never forget that.. never forget your people that you serve, willingly. be humble and caring and cherish those who surround you.. and you will never fail to be successful
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    Hey dude - glad to read things are going well.

    A good friend of mine is a very successful business coach over in the USA. He was over in the UK last year and we caught up for lunch and I was picking his brains on a few things.
    One of the key things he said that most directors/CEO's dont do is delegate enough.

    find the 10-15% of the business you're good at, and hire other people to do the rest. Sounds like you've already done the second part, you've got everything else automated, so now focus on the bit you do best. If its networking do that, if its "hooking the client" do more of that.

    Me, im a sales guy, I have great first calls with clients, get them bought in, undertand their needs and requirements, source the best product. After that, its compliance, paperwork, chasing etc. Im no good at that part. If I could just do "first calls" all day, I'd make an absolute mint!
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    Quote Originally Posted by GearHeaded View Post
    being 'boss man' and CEO, simply means your a SERVANT , more then you are a 'boss'.. thats how good leadership works, through serving and caring for others.

    never forget that.. never forget your people that you serve, willingly. be humble and caring and cherish those who surround you.. and you will never fail to be successful
    This is the approach I have gone for, not only for the ones directly under me, but the "little people" as well.
    I create bonus systems, competitions, games (for fun), jump in and praise/ give advice, have "ask CEO anything days", handle intrigues directly with personel and so on.
    In other words, always be there.
    I also ask regularly what can be done better, suggestions and so on from everyone and try my best to implement what I believe can be beneficial for all.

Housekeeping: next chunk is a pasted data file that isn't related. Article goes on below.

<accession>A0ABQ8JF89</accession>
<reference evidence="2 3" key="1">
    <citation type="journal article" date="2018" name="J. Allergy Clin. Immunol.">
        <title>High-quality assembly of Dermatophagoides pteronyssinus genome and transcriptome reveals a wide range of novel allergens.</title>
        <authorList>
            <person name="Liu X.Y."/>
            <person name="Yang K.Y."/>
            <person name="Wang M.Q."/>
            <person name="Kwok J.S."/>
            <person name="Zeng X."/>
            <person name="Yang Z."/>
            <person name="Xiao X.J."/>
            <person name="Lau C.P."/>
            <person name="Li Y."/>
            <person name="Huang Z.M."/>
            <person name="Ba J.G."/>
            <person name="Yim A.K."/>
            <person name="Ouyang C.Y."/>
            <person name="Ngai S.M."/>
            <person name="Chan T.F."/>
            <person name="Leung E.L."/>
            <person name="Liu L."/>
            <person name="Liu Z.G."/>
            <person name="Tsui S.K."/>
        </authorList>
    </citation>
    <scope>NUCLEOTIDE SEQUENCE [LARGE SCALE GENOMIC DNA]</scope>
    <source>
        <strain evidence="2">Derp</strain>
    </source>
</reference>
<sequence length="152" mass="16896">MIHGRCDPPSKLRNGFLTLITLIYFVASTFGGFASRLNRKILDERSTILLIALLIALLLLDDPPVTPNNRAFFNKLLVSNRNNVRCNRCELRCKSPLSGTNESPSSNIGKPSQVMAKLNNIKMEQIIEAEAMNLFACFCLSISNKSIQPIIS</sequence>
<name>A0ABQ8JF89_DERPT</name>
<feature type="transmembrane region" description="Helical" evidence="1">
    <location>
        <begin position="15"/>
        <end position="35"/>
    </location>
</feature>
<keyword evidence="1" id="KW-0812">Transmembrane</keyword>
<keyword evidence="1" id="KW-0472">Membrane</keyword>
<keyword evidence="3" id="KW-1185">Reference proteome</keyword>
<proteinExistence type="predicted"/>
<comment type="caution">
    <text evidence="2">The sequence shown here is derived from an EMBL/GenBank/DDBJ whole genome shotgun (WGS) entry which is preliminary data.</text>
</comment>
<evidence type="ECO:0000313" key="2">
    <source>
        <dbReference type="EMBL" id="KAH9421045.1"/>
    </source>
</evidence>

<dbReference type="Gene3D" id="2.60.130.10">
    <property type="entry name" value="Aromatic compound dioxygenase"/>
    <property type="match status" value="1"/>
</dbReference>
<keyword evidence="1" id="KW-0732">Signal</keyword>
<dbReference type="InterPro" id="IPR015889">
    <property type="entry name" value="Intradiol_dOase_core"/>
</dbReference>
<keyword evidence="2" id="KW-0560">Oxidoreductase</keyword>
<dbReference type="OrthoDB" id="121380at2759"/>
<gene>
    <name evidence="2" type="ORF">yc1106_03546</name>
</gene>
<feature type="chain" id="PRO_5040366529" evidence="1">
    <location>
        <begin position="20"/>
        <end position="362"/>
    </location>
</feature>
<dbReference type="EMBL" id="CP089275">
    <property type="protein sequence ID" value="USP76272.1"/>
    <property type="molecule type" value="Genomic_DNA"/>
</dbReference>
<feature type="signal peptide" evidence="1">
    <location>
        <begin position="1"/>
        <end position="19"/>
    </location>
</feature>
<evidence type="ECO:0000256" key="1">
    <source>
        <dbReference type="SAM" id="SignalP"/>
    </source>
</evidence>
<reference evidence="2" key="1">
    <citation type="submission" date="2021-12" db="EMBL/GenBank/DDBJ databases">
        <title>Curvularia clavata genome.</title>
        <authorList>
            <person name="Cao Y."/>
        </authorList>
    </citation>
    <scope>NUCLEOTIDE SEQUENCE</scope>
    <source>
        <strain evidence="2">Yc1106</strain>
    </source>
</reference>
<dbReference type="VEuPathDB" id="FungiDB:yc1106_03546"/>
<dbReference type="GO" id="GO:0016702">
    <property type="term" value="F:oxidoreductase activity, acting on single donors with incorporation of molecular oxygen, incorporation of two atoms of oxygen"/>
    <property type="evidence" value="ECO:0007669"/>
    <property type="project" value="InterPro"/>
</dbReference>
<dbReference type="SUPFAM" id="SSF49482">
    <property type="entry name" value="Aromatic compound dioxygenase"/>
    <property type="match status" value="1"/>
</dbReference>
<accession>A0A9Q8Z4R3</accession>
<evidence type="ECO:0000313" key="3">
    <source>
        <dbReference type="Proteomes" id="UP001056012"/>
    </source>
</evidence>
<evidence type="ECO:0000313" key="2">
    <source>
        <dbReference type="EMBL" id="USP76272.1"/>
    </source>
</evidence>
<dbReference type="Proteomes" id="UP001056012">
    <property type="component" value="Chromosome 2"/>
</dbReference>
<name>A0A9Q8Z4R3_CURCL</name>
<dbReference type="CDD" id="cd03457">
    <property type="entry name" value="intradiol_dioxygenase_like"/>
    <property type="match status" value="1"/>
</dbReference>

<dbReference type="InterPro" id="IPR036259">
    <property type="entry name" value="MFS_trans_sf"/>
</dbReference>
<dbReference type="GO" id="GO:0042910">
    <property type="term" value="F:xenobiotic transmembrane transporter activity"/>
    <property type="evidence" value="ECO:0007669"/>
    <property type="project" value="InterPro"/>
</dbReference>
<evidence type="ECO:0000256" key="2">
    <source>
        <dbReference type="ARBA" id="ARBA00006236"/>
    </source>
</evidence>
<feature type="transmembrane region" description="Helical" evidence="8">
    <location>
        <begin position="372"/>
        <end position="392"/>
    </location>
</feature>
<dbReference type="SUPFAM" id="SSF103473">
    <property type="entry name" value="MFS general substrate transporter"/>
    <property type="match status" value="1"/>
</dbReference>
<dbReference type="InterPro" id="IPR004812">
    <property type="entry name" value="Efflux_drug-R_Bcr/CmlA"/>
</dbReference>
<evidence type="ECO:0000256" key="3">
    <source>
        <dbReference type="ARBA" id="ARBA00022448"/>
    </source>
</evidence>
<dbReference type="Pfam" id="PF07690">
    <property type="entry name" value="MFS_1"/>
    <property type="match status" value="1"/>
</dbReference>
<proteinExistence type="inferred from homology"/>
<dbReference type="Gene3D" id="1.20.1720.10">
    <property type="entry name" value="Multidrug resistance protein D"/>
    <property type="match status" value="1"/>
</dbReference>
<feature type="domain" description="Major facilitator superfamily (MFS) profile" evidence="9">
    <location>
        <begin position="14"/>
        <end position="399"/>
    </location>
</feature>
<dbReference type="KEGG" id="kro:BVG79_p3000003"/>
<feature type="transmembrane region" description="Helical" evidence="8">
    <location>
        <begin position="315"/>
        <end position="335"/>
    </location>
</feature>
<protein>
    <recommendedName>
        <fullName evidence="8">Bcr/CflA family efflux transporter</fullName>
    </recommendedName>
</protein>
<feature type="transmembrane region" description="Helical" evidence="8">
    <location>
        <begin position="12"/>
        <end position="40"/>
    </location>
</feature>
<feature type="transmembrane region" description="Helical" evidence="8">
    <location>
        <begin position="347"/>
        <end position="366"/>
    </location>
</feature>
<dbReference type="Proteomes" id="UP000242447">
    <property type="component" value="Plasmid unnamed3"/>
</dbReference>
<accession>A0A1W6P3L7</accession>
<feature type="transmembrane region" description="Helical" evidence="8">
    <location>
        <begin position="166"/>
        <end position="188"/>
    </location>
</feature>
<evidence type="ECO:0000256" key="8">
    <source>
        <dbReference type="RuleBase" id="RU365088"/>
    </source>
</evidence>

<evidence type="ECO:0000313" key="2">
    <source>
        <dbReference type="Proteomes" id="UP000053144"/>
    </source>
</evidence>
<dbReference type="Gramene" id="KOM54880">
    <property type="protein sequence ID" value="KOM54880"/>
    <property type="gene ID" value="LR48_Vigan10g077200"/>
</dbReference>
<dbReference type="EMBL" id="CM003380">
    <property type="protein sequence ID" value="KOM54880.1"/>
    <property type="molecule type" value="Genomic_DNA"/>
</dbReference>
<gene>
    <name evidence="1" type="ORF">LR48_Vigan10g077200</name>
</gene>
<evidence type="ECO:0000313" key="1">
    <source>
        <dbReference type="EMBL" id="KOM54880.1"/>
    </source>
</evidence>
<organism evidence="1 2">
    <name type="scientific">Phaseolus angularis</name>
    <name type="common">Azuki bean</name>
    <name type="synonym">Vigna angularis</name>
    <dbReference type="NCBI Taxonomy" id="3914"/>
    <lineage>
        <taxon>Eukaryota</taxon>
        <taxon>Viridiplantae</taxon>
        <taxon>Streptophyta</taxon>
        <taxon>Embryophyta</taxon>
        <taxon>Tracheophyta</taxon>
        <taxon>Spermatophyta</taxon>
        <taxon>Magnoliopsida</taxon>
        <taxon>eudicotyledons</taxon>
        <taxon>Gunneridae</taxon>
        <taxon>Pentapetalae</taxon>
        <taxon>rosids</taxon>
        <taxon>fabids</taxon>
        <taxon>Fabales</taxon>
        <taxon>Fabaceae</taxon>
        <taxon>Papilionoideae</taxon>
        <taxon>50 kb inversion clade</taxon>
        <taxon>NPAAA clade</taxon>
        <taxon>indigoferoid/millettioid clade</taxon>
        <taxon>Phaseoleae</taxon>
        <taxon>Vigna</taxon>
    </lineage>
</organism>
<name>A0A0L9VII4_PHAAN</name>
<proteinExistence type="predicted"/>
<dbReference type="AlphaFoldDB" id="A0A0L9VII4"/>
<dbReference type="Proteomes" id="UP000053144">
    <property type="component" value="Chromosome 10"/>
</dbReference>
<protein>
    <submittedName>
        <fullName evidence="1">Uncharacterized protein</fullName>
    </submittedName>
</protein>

I also handle all markering talks and even if they don't seek opportunities with me, I help them find someone else.

    If it is one thing I hated in a 9-5 job, was never being listened to and valued for more than my position.
    This has given me praise and a good reputation, just hope it will stick.
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    Quote Originally Posted by krugerr View Post
    Hey dude - glad to read things are going well.

    A good friend of mine is a very successful business coach over in the USA. He was over in the UK last year and we caught up for lunch and I was picking his brains on a few things.
    One of the key things he said that most directors/CEO's dont do is delegate enough.

    find the 10-15% of the business you're good at, and hire other people to do the rest. Sounds like you've already done the second part, you've got everything else automated, so now focus on the bit you do best. If its networking do that, if its "hooking the client" do more of that.

    Me, im a sales guy, I have great first calls with clients, get them bought in, undertand their needs and requirements, source the best product. After that, its compliance, paperwork, chasing etc. Im no good at that part. If I could just do "first calls" all day, I'd make an absolute mint!
    Thanks man! Truly great meeting experienced people and pick their brain, I had the pleasure of meeting several strategist a few years ago on a convention.
    A few of those were Tony Robbins, Pitbull, Hubert Freidl, and Eric Worre.
    Truly great people!

    I will actually take that with me -"delegate more", thank you for sharing! I have never been afraid of asking for help if needed, but I rather be the go to person, so
    I usually feel worse when I can't be everywhere.
    I'm a creative guy with people skills, everything else is new and I'm learning.
    Sales is probably the best skill you could ever have, there isn't a single situation where that isn't a great skillset! Everything that has people in it usually has some
    form of sales in it, even dating, making new friends, or solving intrigues.
    Last edited by Fiskevatten; 05-21-2020 at 07:51 AM.